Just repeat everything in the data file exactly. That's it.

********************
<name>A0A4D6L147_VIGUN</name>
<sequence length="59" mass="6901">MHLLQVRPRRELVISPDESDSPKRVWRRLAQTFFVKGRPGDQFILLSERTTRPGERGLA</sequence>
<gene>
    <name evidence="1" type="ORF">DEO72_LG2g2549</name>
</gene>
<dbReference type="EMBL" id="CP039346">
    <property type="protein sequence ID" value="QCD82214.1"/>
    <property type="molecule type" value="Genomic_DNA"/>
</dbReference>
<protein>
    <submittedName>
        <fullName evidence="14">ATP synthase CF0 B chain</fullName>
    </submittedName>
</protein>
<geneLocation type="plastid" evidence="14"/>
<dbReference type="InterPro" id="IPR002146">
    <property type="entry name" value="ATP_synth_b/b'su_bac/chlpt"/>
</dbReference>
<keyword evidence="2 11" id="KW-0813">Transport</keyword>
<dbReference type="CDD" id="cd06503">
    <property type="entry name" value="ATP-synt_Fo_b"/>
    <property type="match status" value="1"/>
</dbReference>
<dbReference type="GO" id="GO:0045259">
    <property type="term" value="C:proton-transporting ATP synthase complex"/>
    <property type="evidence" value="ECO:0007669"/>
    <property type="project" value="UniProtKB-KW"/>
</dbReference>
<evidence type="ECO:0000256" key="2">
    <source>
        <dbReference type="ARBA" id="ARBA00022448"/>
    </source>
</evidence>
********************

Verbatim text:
<name>A0A4D6L147_VIGUN</name>
<sequence length="59" mass="6901">MHLLQVRPRRELVISPDESDSPKRVWRRLAQTFFVKGRPGDQFILLSERTTRPGERGLA</sequence>
<gene>
    <name evidence="1" type="ORF">DEO72_LG2g2549</name>
</gene>
<dbReference type="EMBL" id="CP039346">
    <property type="protein sequence ID" value="QCD82214.1"/>
    <property type="molecule type" value="Genomic_DNA"/>
</dbReference>
<protein>
    <submittedName>
        <fullName evidence="14">ATP synthase CF0 B chain</fullName>
    </submittedName>
</protein>
<geneLocation type="plastid" evidence="14"/>
<dbReference type="InterPro" id="IPR002146">
    <property type="entry name" value="ATP_synth_b/b'su_bac/chlpt"/>
</dbReference>
<keyword evidence="2 11" id="KW-0813">Transport</keyword>
<dbReference type="CDD" id="cd06503">
    <property type="entry name" value="ATP-synt_Fo_b"/>
    <property type="match status" value="1"/>
</dbReference>
<dbReference type="GO" id="GO:0045259">
    <property type="term" value="C:proton-transporting ATP synthase complex"/>
    <property type="evidence" value="ECO:0007669"/>
    <property type="project" value="UniProtKB-KW"/>
</dbReference>
<evidence type="ECO:0000256" key="2">
    <source>
        <dbReference type="ARBA" id="ARBA00022448"/>
    </source>
</evidence>